Back here in Europe, few people are familiar with Jack Gartside, but in the United States he is a legend in the fly-fishing circles, and even more so on the East Coast! Jack was a great fly-fisherman, who would spend more than 200 days a year on the water. His favorite fishing area was Boston Harbor (Massachusetts) where he would chase stripers, bluefish, and false albacore. He has been very influent in the fly-tying world, with innovative patterns (I am thinking especially about the BeastMaster and the Gurgler), and revolutionary materials (Gartside’s Secret Stuff, a hair-like synthetic material with incredible movement, also known as GSS). He has also written five books, of which four are about fly-tying (notably “Fly Patterns for the Adventurous Tyer”) and one about fishing strategies (“Striper Strategies Secrets of a Striper Bum”).
Unfortunately Jack Gartside passed away in December 2009 after a long fight against cancer. He entered the Fly Fishing Hall of Fame in 2010. Many people miss him dearly; however his legacy has not disappeared. Thank you Jack for all of your inputs and contributions to the fly-fishing world!
I had heard about striper fishing in New England for a long time, and was willing to try it, but had kept this project asleep for a while. Too long though, and when I heard about Jack’s departure, it kicked me and I decided to pay his home water a visit! In May of last year, I was able to combine a family trip to Boston with some saltwater fishing. Having fished quite a bit for sea-run brown trout on the Danish coastline, I was eager to try this new fishery, which seemed similar. I found out that it was indeed comparable, in some ways, but with the added challenges of big tides, large fish and hot action!
The striped bass fishing season in the Massachusetts area starts in early May, plus minus two weeks, depending on the water temperature. This is the time when the larger stripers (30 inches and above) come back from their winter stay in the Chesapeake Bay (Maryland and Virginia states), the largest estuary in the United States, where water is at a convenient temperature for them. After spending the summer on the New England coastline, they migrate back south in the fall (October-November). This means that during winter season there is virtually no significant striper fishing in the northeast United States.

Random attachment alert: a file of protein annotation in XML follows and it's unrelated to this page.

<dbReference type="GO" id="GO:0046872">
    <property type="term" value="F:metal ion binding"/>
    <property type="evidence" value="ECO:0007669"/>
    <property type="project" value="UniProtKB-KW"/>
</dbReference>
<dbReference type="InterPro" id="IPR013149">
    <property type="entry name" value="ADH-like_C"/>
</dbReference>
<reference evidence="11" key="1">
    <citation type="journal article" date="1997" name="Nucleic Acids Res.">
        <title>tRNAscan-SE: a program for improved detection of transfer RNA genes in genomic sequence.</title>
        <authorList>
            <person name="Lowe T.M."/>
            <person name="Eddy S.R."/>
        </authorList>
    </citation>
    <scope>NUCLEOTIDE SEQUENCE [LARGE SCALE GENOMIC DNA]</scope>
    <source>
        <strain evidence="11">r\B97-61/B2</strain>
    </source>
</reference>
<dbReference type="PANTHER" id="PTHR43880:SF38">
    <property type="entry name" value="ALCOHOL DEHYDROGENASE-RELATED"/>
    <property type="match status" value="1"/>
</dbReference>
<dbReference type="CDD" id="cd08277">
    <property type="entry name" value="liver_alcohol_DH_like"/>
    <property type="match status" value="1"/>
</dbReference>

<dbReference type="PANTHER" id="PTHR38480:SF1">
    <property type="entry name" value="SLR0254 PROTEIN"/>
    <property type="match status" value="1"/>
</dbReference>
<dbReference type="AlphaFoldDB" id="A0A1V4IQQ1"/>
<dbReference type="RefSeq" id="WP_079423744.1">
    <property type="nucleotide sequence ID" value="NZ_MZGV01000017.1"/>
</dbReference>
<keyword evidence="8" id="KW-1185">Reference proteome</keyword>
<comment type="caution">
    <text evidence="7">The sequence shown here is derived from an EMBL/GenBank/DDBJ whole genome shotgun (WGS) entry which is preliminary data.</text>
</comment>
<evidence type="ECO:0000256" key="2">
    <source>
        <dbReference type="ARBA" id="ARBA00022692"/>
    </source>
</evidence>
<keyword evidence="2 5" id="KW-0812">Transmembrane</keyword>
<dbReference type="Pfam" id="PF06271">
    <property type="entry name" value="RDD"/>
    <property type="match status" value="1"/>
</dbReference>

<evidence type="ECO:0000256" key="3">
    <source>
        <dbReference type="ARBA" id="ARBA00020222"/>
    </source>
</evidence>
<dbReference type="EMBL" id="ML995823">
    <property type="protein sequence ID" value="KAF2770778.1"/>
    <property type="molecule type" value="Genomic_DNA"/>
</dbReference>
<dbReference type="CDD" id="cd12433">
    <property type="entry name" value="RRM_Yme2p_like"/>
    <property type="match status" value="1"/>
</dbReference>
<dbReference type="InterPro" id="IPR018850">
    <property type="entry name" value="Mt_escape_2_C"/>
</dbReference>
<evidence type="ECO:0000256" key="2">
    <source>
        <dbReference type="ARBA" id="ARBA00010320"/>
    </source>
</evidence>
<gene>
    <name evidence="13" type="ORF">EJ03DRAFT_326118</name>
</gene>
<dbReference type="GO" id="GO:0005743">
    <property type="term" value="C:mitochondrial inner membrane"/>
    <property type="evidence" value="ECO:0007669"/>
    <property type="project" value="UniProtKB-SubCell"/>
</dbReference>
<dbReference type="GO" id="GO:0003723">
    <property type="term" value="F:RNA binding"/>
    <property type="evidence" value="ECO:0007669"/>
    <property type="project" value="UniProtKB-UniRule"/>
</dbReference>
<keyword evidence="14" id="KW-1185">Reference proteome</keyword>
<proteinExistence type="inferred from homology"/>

In order to prepare my trip, I dug deep into Jack Gartside’s web site where I found so much useful information, both about flies to use, and how to fish them. I strongly urge you to have a look at his web site! I tied many large streamers after Jack’s recipes, and prepared my gear carefully according to his advice: an 8-weight and a 10-weight rod, equipped with corresponding reel and intermediate fly lines (I recommend Airflo’s Ridge Striper, which is smooth as silk and casts like a breeze), waders and stripping basket.
I was ready to cross the Big Pond and give New England’s stripers a hard time! I defined two distinctive spots where I wanted to concentrate my fishing: on the island of Martha’s Vineyard, and in Boston Harbor. Martha’s Vineyard, south of Cape Cod, is famous for its Striped Bass and Bluefish Derby, which takes place every year over five weeks in September-October. Hundreds of fishermen take part in this competition; fly anglers and traditional anglers alike. It is a great event during which the island is bustling with people from all over! You bet the beaches are crowded, not with sun addicts nor beachcombers, but avid fishermen!
The Yard, as the locals call the island, is traditionally a Democrat island. Recently Barack Obama and his family spent a few days on holiday in this marvelous place. The island south east of Martha’s Vineyard, called Nantucket, is on the other side Republican. Funny how things are split up in this country…
Together with my fishing pal Didier, we decided to make a two-day trip to Martha’s Vineyard, in order to see that stunning place, and try to make contact with its famous striped bass (and maybe bluefish). It took us about two hours’ drive from Boston down to Wood’s Hole, where the ferry sails to the island. The boat trip was awesome; we left the thick fog in Wood’s Hole a few hundred meters off the harbor, and saw the sun for the first time that day! We landed in Vineyard Haven, on the north side of the island. The Yard is a beautiful place, no wonder why it attracts so many tourists during the summer. Fortunately we were in May, and were not harassed by hordes of vacationers.
After a good night’s sleep at the Edgartown Inn, we met our guide and captain Jaime Boyle, a local fisherman with plenty of experience on the island. He came in his pickup truck pulling his flats boat on a trailer. The plan was to fish the saltwater ponds around the Yard. This is where the stripers like to move in during the early weeks of May, in search of spawning alewives and silversides.
We started off fishing Sengekontaket Pond, just north of Edgartown, on the east side of the island. Beautiful pond, with luxurious houses on its shore, perfectly mowed lawns, and even a golf course. Beware of flying balls!
Jaime poled us along the shores of the pond in search of pods of striped bass. He worked hard, but the stripers seemed to have vanished from the place. Didier and I took turns on the casting platform, without much success. I did manage to hook and land one striper that took my olive BeastMaster, size 1/0. A large fish in my book: 27 inches and roughly 6 pounds. But Jaime did not seem impressed, and in fact the legal length for keeping stripers in Massachusetts is 28 inches!